NEW YORK (GenomeWeb) – The Defense Advanced Research Projects Agency (DARPA) has awarded a grant for up to $4.7 million and two-and-a-half years to researchers at the Wyss Institute to develop genetically engineered probiotics that can sense, report on, and fight harmful microbes in the gut.
Led by Wyss scientists Pamela Silver, Jeffrey Way, and Donald Ingber, the team will create communities of genetically engineered bacteria that can be delivered to help people recover more quickly from gastrointestinal illnesses.
In addition to travelers abroad who may develop stomach issues from consuming dirty food or water, gastrointestinal illness is a big problem for theUSmilitary, Silver said in a statement. "There are lots of troops who are down for a period of time upon deployment overseas, which has implications for safety and strategy, especially in the most severe cases when troops must be returned home for treatment."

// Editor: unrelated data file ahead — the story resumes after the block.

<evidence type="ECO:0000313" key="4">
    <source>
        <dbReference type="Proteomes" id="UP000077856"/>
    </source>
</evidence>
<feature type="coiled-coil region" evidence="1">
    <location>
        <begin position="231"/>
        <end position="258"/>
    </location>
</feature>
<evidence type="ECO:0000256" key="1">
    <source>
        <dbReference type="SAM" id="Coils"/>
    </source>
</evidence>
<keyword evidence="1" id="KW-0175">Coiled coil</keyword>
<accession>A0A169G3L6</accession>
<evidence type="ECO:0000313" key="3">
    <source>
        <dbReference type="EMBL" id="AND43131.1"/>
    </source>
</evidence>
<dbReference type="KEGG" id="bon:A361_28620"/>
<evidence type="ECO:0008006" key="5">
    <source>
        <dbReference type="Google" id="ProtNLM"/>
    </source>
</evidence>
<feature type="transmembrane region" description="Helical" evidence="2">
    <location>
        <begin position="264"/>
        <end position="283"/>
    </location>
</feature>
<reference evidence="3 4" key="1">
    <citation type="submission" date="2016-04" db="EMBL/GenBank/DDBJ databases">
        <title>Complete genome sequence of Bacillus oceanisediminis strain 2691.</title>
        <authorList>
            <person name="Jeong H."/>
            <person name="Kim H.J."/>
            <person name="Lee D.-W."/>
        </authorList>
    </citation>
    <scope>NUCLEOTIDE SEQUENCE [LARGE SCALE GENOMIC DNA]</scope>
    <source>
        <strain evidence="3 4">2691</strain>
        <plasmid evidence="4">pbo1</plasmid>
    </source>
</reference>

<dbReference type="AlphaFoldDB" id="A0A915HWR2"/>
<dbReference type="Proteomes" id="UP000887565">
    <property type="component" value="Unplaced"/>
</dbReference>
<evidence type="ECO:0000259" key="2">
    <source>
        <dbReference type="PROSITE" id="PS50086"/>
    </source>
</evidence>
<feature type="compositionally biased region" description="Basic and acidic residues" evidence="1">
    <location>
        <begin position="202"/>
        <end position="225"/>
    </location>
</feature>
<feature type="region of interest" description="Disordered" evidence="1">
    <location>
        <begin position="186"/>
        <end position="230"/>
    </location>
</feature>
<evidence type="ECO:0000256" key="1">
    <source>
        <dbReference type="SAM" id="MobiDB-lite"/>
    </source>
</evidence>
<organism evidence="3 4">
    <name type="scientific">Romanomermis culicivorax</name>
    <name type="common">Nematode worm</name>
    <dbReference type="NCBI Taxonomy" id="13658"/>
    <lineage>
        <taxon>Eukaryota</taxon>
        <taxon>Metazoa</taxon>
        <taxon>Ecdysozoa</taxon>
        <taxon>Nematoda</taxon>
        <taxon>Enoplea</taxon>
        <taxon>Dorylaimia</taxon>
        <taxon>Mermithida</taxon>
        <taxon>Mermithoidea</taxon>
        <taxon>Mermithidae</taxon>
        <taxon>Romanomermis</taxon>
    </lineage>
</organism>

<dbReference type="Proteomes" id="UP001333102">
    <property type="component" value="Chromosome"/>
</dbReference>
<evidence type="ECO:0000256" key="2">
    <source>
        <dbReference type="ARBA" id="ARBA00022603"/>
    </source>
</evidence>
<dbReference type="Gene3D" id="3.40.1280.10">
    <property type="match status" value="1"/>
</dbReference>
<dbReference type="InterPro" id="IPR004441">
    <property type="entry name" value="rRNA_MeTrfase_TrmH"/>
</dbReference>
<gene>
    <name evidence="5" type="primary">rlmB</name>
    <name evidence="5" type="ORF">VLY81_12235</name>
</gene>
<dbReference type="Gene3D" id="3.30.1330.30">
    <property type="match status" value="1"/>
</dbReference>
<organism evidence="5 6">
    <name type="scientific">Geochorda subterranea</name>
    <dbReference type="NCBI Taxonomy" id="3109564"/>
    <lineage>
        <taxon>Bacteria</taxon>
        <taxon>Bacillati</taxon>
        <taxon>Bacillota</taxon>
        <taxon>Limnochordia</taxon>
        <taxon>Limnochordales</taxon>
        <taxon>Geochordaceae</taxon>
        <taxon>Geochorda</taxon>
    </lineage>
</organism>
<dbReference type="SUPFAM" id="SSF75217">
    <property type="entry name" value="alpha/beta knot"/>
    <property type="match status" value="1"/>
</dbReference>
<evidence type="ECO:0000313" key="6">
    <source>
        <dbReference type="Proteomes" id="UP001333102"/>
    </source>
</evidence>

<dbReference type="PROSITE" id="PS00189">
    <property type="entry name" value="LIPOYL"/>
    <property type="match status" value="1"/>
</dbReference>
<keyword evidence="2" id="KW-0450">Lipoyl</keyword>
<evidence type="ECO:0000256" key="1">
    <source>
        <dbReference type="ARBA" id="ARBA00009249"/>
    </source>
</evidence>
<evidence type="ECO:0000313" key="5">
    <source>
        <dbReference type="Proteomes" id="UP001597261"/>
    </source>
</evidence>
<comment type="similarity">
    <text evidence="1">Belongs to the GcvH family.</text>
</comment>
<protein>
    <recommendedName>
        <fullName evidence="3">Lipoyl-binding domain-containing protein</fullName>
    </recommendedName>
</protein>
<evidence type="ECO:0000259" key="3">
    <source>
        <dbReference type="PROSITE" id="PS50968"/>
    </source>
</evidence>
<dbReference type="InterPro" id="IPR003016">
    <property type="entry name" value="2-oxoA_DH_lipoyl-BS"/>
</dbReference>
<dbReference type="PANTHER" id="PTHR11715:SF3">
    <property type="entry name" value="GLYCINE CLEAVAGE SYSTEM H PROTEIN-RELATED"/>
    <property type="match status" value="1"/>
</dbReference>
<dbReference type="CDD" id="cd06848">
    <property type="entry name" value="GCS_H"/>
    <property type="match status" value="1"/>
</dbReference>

The scientists will engineer the bacteria to detect the chemical signatures given off by gastrointestinal inflammation. If they detect inflammation, genetic circuits programmed into the bacteria will trigger an attack on pathogenic microbes to restore healthy equilibrium in the gut.
The synthetic bacteria will only activate in response to specific chemical signals, like those found inside an inflamed human GI tract. The collaboration will use gut-on-a-chip technology developed by Ingber to model gut inflammation, using living human cells as a backdrop to study the pathogens' response to the engineered microbes.
The collaboration will also include Georg Gerber and Lynn Bry of Brigham and Women's Hospital to carry out in vivo studies and Daniel Gibson of the J. Craig Venter Institute, an expert on synthetic bacterial genomes.